Post #302 – Where We’ve Been

In case you’ve not noticed, it has been a while since I last posted. Forget March Madness as it was May Madness this year! There was much to do to wrap up the school year and to prepare for Summer Gym 2016 — starting Tuesday!

As I resolve to post more frequently this summer and beyond, I’d like to take a moment to share links to ten of my favorite posts from the last year and a half (and 301 entries).

The primary focus of this blog is to share tips and tech which support learning. Here’s a few of my favorite posts specifically about educational technology:

Lots O’Links on the Future of Tech

Use Flubaroo to Auto Grade and Report Student Assessment

Apps You Should Know: Ten Ambient Sound Makers and Other Meditation Aids

8 Little Known Video Resources Popular With Teachers

70 Practical Things Teachers Should Know

So those are the serious ones. But we all know that teachers need levity too. So here’s my five favorite fun ones:

50 Small Things to Make Up a Perfect Day…

Friday FunLink: Beautiful, Fantasy GIF’s

18 Country’s Flags Made From Their Most Famous Foods

Snakes? No…A Turkey on a Plane

A Mind Blowing Simpsons Search Engine

Enjoy! I’ll be back again soon with some new posts…

 

Sun(Fun)day Night – U.S. Presidential Candidates as Shakespeare Characters

Happy May! I hope that it has been a fun day for you on this Sunday.

Just a quick post tonight as I still have much to do before bedtime.

With the recent celebration of the 400th anniversary of Shakespeare’s death  , I thought it would be fun to share this clever article observing a connection between each of the U.S. presidential candidates (current and withdrawn) and familiar characters from Shakespeare’s great works.

I won’t spoil the fun for you by listing any of the connections here. I will say that discovering which character Donald Trump connects to is well worth the read!

Have a great week!

Friday FunLink – “On This Day” Podcast

Happy Friday! I hope your day is as bright and warming as mine is here in Central Ohio.

I’ve written a number of times about how much I enjoy listening to podcasts. And I’ve shared a number of ones that I particularly enjoy.

I’m walking at least 13,000 steps a day for health and enjoyment and a good podcast or two to stream on my smartphone makes all the difference. As I mentioned previously, I really, really, REALLY like streaming via Pocket Cast on my Android device. I paid a few bucks for it, but it has been well worth it!

The podcast I recently found that I listen to daily is “On This Day.” Each day of the week, Dave Schultz posts a 10 minute or so look at the major historical events which happened on this day. The podcast is no frills – respectable production, decent music and reliable posting. So far, I’ve heard only Dave – no dramatic involvement by others.

And this is fine, because Dave can certainly pick interesting, relevant and clever events to highlight each day. He’s an engaging storyteller who shares details and an occasional audio clip to supplement the historical stories of the day. For example, on April 4th, as he told of the final hours of MLK, he played tape of a sermon Dr. King preached about a year before. In this clip, which I’d not heard before, King speaks of how he hoped he’d be memorialized. This sermon has historical relevance as it was played at MLK’s funeral in early April of 1968.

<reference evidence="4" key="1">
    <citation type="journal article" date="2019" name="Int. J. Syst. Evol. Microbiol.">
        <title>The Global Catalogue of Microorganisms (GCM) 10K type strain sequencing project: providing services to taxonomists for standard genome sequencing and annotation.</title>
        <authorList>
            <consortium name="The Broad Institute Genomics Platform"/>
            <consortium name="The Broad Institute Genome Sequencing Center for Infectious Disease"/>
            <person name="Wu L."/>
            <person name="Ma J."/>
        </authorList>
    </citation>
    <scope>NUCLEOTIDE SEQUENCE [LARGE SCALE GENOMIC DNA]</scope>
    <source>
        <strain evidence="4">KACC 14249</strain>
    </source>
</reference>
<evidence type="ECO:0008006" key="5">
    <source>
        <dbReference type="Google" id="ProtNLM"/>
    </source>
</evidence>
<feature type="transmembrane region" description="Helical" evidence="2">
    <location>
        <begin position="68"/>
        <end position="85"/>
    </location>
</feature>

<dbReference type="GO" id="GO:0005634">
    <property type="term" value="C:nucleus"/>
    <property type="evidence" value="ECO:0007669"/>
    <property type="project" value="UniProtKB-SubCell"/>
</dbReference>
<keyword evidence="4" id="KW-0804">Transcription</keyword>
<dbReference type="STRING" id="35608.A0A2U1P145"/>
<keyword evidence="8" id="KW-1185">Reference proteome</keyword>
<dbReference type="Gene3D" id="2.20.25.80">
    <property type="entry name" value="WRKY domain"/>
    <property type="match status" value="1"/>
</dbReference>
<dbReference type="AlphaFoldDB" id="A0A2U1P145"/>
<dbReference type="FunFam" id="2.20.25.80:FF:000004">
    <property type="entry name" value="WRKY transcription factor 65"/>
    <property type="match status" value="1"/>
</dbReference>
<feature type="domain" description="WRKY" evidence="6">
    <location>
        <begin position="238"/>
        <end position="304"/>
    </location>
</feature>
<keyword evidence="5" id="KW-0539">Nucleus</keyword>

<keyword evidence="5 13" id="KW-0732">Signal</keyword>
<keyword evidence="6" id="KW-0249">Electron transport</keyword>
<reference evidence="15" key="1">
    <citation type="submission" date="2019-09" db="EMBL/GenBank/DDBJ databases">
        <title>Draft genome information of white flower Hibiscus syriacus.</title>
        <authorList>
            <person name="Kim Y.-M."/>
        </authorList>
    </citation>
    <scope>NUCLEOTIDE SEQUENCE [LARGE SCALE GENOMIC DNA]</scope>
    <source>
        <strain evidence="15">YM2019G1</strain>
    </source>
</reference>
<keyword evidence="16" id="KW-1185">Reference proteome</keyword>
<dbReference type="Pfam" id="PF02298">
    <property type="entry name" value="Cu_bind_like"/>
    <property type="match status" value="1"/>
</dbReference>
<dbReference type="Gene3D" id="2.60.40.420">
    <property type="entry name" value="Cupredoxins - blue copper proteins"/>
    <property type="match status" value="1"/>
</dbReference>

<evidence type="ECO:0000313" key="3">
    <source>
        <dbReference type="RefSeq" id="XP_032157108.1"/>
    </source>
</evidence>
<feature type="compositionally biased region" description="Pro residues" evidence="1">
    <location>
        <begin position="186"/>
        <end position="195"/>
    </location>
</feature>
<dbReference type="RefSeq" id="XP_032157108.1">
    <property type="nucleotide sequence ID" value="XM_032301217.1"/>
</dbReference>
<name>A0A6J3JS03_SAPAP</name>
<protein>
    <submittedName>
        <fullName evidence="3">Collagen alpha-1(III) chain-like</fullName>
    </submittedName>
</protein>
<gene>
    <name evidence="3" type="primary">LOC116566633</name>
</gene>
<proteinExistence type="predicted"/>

While I enjoy this podcast on my own, I could easily see how a middle or high school history teacher might assign his or her students to listen to it. All of the content that I’ve heard (since I started listening a few weeks ago) is appropriate for teens and the subject matter seems non-controversial.

Enjoy the weekend and this day on which Jackie Robinson became the first African-American Major League Baseball player.

 

Friday FunPost: Great Music Genres Video and A Clever Book on Music

It’s been quite a few weeks since a true Friday FunPost. Lent is over, I’m not on break and I found something quite appropriate for this feature.

Spend a few minutes (less than 6 actually), enjoying this creative and educational medley by a young band from Europe:

Not only am I impressed by the precision in cutting from one genre to the next, the costumes are pretty awesome. And I learned about a few genres which haven’t (yet?) caught on in the U.S.

I’ve been thinking about musical genres lately as I discovered a really clever book which seeks to explode the whole concept. The thesis in Every Song Ever: Twenty Ways to Listen in an Age of Musical Plenty by Ben Ratliff invites the reader to move beyond genres which are based more on commercial categorization rather than structural similarities from piece to piece.

In a new era where most any listener can easily access almost any song ever recorded, Ratliff proposes a new methodology for creating digital playlists. He presents and discusses twenty playlists with themes related to the underlying elements of the music rather than its often arbitrary “type.” Some of these themes are “Slowness,” “Virtuosity” and “Density.”

I’ve only read the first chapter on “repetition” entitled “Let Me Concentrate!” After defining this concept, the author analyzes a diverse set of musical pieces which illustrate it in a wide variety of ways. I really like how he uses thought-provoking metaphors which stretch my understanding and subsequent appreciation of works with which I was unfamiliar.

For example, he uses a piece called “Four Organs” composed and performed by Steve Reich in 1970. On page 20, Ratliff writes:

This aspect of “Four Organs” – its “repetition” – is like playing a peekaboo game with a child. You’re going to do it over and over: that’s the repetition. But you’ve got to keep changing the way you do it, otherwise he’ll expect it and will not be surprised. And at some point in the game – it doesn’t take very long to get there – you and the child understand each other; you know each other’s reaction time, range of facial expressions, sense of humor, degree of patience.

After reading this description, I found the piece within my Apple Music subscription. I listened to it for a couple of minutes before I decided the repetition annoyed and bothered me, so I turned it off. While I won’t likely listen to the piece again, I am grateful to have been directed toward it as an example of an important element of musical form.

And I’m particularly grateful that Ratliff mentions the featured pieces twice in each chapter – in the text and in a handy list (in order of mention) from which a digital playlist can quickly be created. I look forward to more reading and listening and learning via this book.

Wednesday FunLink – The Best Drawings From the “Baltimore Catechism”

As I was Google searching images for my daily post on Twitter at #amcathalm, I stumbled across a great link. I was Tweeting about the “Baltimore Catechism” and how it was today in 1885 that it received an imprimatur.